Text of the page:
POLICE have launched a drugs crackdown after being alerted to the extent of the problem by schoolchildren.

Police bosses sent a dedicated beat bobby to spend more time in the Whitebirk area of Blackburn after concern that local people had stopped reporting crime.

And they were shocked when nearly all of the top 40 entries in a crime prevention poster competition he helped organised for children aged between five and 11 at Intack Primary School highlighted the need to deal with drugs.

Now officers will visit all the homes on the estate over the next few months in a bid to increase their knowledge about the supply and use of drugs.

Already since the competition at the end of July, nine warrants have been executed in the Whitebirk area and 23 people have been arrested for drug-related offences as a result of information from the public and police inquiries.

The latest initiative is part of the Blackburn with Darwen Residents Against Drugs scheme (BRAD) launched at the end of July.

The scheme is aimed at encouraging people to come forward with information so the police can tackle drugs suppliers and drugs related crime.

PC Steve Jenkinson, the beat bobby for the Whitebirk area since April, will be leading the latest drive and visiting every resident on the estate and asking them to complete a questionnaire.

The intelligence gathered will be used to build up a picture of the drug problem in the area, target suppliers and execute search warrants against them.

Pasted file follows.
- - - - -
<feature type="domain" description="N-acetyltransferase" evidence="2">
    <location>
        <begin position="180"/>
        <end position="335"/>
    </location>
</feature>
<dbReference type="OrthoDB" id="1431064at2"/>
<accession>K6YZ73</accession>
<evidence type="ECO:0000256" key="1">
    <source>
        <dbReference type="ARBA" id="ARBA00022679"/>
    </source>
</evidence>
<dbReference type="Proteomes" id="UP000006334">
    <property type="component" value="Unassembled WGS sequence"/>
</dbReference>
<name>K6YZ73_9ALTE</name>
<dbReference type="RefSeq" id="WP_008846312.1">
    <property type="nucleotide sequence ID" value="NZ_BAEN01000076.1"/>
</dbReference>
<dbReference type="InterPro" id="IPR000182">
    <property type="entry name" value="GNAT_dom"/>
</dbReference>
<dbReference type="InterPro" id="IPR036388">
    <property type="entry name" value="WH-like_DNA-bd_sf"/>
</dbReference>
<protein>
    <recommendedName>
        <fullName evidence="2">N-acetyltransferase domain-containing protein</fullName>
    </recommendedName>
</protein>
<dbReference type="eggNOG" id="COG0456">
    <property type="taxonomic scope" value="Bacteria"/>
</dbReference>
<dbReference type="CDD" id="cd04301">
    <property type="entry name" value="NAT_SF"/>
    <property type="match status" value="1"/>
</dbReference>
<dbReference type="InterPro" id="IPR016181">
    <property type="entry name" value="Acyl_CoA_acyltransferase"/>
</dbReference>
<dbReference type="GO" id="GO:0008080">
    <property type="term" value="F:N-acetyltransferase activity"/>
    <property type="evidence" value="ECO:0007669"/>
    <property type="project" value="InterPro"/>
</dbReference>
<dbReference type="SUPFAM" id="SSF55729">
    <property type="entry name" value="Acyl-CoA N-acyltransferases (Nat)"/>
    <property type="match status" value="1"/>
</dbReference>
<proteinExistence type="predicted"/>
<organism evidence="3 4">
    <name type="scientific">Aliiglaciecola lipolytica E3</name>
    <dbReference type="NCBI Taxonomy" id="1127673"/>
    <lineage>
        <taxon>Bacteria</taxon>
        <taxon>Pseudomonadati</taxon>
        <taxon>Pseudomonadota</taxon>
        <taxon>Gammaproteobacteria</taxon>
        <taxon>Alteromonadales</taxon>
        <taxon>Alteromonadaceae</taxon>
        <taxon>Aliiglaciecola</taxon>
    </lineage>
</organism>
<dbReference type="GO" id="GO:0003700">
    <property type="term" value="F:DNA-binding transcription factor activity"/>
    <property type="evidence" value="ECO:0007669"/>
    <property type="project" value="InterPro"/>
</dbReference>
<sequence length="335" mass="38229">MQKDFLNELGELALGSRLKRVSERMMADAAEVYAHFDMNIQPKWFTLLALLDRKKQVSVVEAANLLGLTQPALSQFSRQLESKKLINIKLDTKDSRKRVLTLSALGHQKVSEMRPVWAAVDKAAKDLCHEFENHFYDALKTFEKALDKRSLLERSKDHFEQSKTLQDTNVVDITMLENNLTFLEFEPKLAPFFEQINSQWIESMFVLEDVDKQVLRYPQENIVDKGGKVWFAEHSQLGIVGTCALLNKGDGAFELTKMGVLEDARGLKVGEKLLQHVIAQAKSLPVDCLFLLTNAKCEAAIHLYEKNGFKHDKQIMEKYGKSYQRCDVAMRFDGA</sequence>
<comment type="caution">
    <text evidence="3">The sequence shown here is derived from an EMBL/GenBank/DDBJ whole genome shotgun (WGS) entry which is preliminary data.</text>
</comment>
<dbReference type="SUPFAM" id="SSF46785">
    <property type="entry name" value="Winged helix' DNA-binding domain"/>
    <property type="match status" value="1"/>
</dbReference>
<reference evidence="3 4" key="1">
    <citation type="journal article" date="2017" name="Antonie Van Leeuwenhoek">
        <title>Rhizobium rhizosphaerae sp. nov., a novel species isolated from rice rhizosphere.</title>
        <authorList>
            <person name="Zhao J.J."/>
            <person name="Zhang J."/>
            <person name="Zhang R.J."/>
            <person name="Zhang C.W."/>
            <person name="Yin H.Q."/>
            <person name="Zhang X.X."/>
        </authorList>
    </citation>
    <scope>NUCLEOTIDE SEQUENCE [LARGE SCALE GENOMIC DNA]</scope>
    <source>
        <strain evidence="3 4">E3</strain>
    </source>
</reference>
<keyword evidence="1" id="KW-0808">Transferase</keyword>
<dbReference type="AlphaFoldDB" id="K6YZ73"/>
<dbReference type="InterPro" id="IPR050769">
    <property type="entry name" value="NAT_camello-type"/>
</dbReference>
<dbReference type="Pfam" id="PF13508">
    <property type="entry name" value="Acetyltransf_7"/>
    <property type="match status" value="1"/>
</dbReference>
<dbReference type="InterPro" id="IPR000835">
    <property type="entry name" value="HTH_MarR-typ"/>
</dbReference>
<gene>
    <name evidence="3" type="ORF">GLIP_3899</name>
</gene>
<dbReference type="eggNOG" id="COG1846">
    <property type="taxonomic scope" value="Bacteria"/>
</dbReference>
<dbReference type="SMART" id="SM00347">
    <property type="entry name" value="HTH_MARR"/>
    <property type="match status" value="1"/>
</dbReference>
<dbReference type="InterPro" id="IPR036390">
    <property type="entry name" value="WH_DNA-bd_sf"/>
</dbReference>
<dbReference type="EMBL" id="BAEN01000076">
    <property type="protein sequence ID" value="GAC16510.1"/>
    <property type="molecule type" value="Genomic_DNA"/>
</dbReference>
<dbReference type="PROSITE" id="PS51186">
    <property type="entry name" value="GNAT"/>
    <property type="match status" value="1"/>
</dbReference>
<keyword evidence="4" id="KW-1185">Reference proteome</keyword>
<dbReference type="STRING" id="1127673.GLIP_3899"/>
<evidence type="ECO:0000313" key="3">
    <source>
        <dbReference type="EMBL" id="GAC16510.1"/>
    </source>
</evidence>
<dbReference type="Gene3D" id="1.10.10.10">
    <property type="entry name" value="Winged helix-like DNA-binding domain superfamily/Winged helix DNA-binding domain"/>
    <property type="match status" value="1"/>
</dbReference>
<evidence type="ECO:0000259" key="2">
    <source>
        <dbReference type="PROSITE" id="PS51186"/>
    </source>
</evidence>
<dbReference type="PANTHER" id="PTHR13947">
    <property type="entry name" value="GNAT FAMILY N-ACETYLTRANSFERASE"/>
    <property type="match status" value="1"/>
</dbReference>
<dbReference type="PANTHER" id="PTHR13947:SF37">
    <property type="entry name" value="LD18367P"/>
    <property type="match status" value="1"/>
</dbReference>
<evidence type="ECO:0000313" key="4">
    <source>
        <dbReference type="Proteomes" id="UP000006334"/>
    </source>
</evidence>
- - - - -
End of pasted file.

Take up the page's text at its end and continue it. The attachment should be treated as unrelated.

Inspector John O'Reilly, officer in charge of the Whitebirk area, said: "The decision to provide a dedicated beat officer to spend more time in the area has resulted in more information being given to us and the posters from the children indicated to us that the drugs problem in Whitebirk, although not the worst in the division, was perhaps worse than we realised.

"These pictures showed that the young people on the estate had a good knowledge of drugs and their use.

"Many of the pictures showed syringes, but all of them were sending out the message that this is a problem that should not be tolerated.

"We became aware that there were crime problems in the Whitebirk area that we were not being told about as people had stopped reporting them to us, even though we had community officers in that area."

Head teacher Dave Crowther said more than 200 children aged between five and 11 took part in the poster competition, with the best 40 handed to police to judge.

He added: "The vast majority of those were related to drugs. The school takes a very active view of drug education and we try to be proactive with the children.

"We make them aware of issues and educate them not to get involved in drugs. The posters demonstrated that the pupils were aware of what was going on around them and I am proud that they care enough to want to do something to improve the area."

PC Jenkinson added: "Any information will help us and the questionnaires are strictly confidential. The people who live on the estate are our eyes and ears and it is only with their help that we can combat the problems there."